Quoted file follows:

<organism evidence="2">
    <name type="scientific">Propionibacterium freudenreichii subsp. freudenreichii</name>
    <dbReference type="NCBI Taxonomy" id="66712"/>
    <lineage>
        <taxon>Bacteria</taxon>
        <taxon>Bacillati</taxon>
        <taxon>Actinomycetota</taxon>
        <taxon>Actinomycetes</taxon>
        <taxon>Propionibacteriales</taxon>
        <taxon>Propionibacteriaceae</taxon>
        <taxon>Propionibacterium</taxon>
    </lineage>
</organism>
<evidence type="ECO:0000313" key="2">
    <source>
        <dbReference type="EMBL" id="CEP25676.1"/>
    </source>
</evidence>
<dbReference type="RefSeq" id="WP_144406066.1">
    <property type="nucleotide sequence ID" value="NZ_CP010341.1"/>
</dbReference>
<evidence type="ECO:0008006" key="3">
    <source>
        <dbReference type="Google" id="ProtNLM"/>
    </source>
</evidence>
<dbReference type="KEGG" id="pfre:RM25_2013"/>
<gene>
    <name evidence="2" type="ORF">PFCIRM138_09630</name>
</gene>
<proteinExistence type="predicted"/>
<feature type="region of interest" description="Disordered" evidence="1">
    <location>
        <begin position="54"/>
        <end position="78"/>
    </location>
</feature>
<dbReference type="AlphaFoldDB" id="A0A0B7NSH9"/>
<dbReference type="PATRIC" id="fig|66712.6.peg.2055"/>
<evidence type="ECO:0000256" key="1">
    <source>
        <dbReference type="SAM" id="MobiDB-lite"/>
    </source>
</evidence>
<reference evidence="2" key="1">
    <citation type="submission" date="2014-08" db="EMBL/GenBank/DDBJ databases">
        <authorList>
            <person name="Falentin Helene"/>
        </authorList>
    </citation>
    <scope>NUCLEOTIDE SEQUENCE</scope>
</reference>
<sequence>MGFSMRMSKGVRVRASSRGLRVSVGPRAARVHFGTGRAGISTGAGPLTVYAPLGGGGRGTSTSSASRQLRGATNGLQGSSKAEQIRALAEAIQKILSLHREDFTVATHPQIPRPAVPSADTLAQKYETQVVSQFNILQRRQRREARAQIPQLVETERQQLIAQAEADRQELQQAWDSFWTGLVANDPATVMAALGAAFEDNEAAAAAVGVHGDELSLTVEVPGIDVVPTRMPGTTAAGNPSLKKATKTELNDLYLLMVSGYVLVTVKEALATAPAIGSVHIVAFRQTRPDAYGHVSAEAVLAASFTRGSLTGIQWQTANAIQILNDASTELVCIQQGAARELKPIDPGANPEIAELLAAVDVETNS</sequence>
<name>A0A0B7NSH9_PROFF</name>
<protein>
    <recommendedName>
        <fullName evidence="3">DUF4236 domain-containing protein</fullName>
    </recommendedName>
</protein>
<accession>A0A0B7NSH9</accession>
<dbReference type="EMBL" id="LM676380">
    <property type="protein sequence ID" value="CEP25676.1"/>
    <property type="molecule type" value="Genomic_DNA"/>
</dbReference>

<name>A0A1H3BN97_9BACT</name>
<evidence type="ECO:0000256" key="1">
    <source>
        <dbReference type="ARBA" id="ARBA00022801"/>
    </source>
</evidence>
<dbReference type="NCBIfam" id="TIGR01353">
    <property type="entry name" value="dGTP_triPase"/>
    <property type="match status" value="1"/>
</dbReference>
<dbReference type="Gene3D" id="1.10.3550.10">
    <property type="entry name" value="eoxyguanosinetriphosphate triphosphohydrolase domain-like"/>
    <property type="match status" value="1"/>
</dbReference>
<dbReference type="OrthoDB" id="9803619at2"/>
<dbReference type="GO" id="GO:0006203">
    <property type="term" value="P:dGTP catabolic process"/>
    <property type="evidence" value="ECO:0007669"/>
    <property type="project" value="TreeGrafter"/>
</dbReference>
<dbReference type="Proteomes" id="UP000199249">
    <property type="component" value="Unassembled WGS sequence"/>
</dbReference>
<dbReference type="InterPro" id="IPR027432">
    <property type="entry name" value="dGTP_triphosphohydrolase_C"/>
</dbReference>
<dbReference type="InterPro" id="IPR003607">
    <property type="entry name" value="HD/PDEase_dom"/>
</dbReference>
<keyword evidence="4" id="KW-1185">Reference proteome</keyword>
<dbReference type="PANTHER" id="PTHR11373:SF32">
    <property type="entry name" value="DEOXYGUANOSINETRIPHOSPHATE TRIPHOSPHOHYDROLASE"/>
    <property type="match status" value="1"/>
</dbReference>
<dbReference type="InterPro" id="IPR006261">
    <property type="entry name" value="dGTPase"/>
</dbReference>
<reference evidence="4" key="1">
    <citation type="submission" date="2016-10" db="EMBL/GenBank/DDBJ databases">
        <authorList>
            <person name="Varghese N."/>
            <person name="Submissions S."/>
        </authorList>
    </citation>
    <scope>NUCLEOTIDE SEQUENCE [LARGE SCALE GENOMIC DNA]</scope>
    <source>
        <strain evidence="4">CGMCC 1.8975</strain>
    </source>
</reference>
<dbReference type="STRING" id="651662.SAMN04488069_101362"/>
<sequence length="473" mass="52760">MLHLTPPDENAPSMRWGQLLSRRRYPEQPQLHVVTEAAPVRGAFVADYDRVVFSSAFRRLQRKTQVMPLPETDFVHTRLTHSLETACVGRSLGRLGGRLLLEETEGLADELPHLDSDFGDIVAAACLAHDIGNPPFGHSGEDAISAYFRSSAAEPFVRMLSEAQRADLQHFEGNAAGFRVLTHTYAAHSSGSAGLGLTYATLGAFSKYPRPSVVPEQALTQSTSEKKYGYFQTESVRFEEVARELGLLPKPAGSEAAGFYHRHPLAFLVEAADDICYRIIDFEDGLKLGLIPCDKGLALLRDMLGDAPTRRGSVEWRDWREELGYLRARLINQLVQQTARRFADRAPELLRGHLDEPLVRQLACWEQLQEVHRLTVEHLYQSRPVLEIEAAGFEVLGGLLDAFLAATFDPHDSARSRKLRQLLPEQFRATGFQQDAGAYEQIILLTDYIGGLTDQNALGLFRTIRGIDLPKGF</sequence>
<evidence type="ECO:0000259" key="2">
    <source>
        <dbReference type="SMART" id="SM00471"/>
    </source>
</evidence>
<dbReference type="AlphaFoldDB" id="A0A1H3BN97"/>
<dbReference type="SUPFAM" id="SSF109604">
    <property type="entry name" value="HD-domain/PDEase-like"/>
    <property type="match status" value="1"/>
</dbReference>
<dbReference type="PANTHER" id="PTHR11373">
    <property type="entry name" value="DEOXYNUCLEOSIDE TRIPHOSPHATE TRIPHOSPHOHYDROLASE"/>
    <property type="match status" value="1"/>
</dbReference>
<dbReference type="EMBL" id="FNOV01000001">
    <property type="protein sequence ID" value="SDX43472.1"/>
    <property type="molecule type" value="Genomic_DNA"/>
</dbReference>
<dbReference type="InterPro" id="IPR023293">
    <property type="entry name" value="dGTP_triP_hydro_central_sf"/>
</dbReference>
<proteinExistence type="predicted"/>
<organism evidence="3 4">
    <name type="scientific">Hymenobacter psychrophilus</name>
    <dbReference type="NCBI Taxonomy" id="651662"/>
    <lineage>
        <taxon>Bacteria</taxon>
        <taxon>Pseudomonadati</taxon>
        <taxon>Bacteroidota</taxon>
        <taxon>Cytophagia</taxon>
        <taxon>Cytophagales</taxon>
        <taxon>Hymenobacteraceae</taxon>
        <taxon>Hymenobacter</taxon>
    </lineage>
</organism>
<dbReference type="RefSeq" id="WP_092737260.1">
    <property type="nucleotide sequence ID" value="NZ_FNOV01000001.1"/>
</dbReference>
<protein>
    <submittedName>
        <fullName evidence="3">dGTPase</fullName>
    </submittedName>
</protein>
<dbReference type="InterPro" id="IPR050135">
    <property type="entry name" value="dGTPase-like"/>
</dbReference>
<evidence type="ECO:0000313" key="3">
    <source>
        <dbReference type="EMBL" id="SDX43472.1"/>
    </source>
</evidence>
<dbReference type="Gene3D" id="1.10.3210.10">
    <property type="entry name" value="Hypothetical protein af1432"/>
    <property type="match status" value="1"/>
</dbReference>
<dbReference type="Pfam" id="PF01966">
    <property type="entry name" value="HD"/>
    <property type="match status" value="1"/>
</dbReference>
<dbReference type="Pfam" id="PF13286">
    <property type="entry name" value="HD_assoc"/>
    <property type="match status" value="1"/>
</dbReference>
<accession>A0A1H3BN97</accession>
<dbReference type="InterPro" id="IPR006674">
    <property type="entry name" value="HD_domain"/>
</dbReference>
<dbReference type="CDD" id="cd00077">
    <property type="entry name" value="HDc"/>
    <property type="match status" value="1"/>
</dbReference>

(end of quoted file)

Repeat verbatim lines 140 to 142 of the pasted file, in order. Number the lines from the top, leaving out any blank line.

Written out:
    <dbReference type="NCBI Taxonomy" id="651662"/>
    <lineage>
        <taxon>Bacteria</taxon>